MYM has had a profound influence on my mental health journey and has provided me another platform to speak my truth and tell my story. Not only that, but Tim and I are able to actually help people to learn more about why mental health should be a priority, and provide tangible steps to follow to attain mental wealth.

The last decision that I made was to leave my job. I was miserable. I was unfulfilled. I was lost. This is no knock on my previous employer, or any shade at them or their practices as much as it’s an understanding that all things come to an end. My time at that organization and in that role had run its course. But I was well compensated and I knew that I had bills to pay and as a husband I had responsibilities to fulfill financially. But after a while that wasn’t enough to keep me in a perpetual state of unhappiness. 

So I sat my wife down and told her that I was contemplating leaving my job and venturing off to do something else. I didn’t know exactly what that was at the time, I thought about transitioning into journalism, or maybe a full time recruitment role outside of education. Then one day while perusing LinkedIn I came across a post from Sharif El-Mekki promoting a Fellowship opportunity with his organization. The fellowship was through a reputable non-profit organization in Philadelphia and involved working in education policy. Mind you, I didn’t know the first thing about Ed policy but I knew a good opportunity when I saw one. 

I talked with my wife again, and also looped in my parents because I trust their input. The fellowship opportunity meant taking a leap of faith and taking a calculated risk on myself. It meant taking a significant pay cut at a time when making less money was probably not the wisest decision. I fully expected all three of them to tell me I was out of my mind. But none of them did, actually they were fully onboard. They told me to think about how I can make the transition happen financially, but if it’s what I wanted then go after it.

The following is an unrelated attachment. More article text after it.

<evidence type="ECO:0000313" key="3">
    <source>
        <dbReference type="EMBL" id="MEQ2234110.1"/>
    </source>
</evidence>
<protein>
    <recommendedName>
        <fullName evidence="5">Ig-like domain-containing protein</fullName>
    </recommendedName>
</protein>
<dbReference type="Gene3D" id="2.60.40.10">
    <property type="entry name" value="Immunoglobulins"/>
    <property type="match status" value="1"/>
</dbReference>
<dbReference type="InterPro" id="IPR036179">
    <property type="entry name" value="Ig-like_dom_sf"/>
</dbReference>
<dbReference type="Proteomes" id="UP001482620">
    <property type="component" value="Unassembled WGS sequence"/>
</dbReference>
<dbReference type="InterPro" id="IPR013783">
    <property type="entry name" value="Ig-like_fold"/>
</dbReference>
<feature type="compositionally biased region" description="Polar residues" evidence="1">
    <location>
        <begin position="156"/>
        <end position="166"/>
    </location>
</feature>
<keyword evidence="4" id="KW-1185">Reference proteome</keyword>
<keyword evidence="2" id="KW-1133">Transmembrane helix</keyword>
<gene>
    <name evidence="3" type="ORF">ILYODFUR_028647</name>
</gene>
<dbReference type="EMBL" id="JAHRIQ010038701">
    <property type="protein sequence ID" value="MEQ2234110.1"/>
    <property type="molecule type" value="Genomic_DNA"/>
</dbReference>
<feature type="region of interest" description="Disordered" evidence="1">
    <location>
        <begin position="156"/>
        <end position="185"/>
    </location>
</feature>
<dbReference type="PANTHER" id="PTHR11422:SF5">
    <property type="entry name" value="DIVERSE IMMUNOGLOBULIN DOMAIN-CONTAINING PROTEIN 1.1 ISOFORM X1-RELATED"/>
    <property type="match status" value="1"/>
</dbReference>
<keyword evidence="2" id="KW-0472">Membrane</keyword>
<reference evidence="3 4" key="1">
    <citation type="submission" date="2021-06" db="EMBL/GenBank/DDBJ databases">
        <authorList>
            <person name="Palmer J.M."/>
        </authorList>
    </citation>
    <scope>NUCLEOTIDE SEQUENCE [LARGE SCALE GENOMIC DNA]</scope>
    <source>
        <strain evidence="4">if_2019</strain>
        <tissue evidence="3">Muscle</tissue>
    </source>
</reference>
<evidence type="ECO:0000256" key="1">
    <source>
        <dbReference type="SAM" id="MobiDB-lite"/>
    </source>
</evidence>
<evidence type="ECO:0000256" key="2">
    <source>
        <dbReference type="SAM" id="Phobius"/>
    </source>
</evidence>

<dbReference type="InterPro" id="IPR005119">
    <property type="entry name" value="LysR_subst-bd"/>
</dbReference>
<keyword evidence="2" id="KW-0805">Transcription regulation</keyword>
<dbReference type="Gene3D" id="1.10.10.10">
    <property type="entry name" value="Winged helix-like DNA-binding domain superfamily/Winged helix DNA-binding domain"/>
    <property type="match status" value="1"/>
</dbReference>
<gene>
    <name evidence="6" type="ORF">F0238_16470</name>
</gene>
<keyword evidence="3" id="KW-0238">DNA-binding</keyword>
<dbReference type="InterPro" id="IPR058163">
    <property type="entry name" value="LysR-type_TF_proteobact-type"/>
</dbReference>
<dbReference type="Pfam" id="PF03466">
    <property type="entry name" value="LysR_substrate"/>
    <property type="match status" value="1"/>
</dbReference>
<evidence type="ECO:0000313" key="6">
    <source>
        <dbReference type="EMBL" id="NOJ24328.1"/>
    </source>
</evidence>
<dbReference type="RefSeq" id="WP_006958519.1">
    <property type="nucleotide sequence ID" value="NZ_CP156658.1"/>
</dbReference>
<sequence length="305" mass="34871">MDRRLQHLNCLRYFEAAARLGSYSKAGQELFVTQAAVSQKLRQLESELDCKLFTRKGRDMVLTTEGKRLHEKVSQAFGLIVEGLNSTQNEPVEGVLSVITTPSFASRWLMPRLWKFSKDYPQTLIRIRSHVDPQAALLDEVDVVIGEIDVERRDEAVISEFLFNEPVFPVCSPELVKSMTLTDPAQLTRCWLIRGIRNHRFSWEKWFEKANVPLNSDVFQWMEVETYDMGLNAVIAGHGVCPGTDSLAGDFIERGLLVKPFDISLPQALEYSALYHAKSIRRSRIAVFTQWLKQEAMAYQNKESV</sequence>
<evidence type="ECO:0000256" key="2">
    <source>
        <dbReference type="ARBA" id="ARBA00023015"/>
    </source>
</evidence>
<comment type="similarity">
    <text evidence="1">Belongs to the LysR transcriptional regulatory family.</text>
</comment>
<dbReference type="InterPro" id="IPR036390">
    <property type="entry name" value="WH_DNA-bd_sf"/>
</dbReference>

I took long runs thinking about the transition. I sat and thought about it at length. I prayed and meditated on it and talked to the ancestors. I finally decided to apply and was able to secure the position after a lengthy interview process. My new role has empowered me to be my authentic self and has provided me with an opportunity to actually say I love what I do and love who I do it with. 

You are not alone in your struggles, but ultimately you are the one that has to make the choice to do something about it. It won’t be easy, you have to make a plan, save, and be very tactical in your transition. Your passion project won’t become profitable overnight. You may chase sobriety and fall off the wagon several times.

You just have to do it. Find your passion, align your mission in life with it and never look back. If you fall down, pick yourself up, and wipe yourself off. Every single time. Don’t quit. Realize that your mental, physical, and spiritual health are your priority and yours alone. Start the journey, and you’ll be amazed how your positive momentum will attract the right people and opportunities. 

I hope that you’ll be able to attest to the power of self improvement and actualization and share your story to be motivation for others. It’s okay to not be okay, but it’s not okay to stay that way. Trust me, I’m living proof.

Stay present. Stay positive.

Mal Davis
Mal Davis
Mal is an educator, podcaster, and social justice advocate that believes in the power of people. He has spent most of his adult life working with communities of color to identify issues that cause harm, and then working with schools and nonprofits to create solutions. He spent roughly five years in talent management, working to identify and hire teachers, support staff, and school leaders in New York City, Camden, and Philadelphia. He joined the Center as a Stoneleigh Emerging Leader Fellow, working in education policy with a specific focus on equitable hiring solutions for the School District of Philadelphia and schools across PA to increase the number of BIPOC teachers in the workforce.